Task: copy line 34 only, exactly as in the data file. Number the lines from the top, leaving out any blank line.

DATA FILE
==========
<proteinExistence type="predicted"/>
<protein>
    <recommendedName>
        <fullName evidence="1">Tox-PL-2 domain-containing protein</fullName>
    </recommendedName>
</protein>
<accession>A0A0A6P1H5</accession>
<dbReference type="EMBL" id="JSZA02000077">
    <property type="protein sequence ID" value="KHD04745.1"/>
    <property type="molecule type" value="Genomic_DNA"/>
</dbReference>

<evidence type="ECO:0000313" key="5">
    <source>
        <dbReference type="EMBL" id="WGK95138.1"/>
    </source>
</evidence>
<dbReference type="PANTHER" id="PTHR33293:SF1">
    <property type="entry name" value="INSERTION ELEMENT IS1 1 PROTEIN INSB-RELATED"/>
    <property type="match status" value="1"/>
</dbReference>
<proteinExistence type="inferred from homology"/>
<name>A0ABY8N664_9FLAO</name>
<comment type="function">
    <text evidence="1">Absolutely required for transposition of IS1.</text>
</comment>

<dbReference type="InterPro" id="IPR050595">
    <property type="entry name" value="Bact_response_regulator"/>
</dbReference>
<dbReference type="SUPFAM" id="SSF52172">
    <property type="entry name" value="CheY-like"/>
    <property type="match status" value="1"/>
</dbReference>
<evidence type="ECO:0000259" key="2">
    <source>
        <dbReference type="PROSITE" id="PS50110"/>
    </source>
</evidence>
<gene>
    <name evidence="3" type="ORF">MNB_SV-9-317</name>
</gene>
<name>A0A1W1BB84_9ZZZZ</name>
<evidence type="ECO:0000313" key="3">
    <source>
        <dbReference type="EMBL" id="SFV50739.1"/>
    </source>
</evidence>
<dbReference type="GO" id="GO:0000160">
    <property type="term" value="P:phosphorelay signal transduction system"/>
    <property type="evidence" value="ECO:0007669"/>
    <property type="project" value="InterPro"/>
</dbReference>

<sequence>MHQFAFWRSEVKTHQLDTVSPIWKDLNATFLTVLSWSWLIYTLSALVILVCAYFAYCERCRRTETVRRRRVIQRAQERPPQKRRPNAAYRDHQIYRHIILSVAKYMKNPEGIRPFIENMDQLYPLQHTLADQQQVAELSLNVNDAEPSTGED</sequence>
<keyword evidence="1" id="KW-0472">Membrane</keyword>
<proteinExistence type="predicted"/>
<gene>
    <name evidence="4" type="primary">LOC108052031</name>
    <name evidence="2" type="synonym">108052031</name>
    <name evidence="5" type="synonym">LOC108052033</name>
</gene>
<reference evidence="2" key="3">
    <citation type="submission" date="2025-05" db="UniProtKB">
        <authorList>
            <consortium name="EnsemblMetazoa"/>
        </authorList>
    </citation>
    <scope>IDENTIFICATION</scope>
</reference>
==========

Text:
    <source>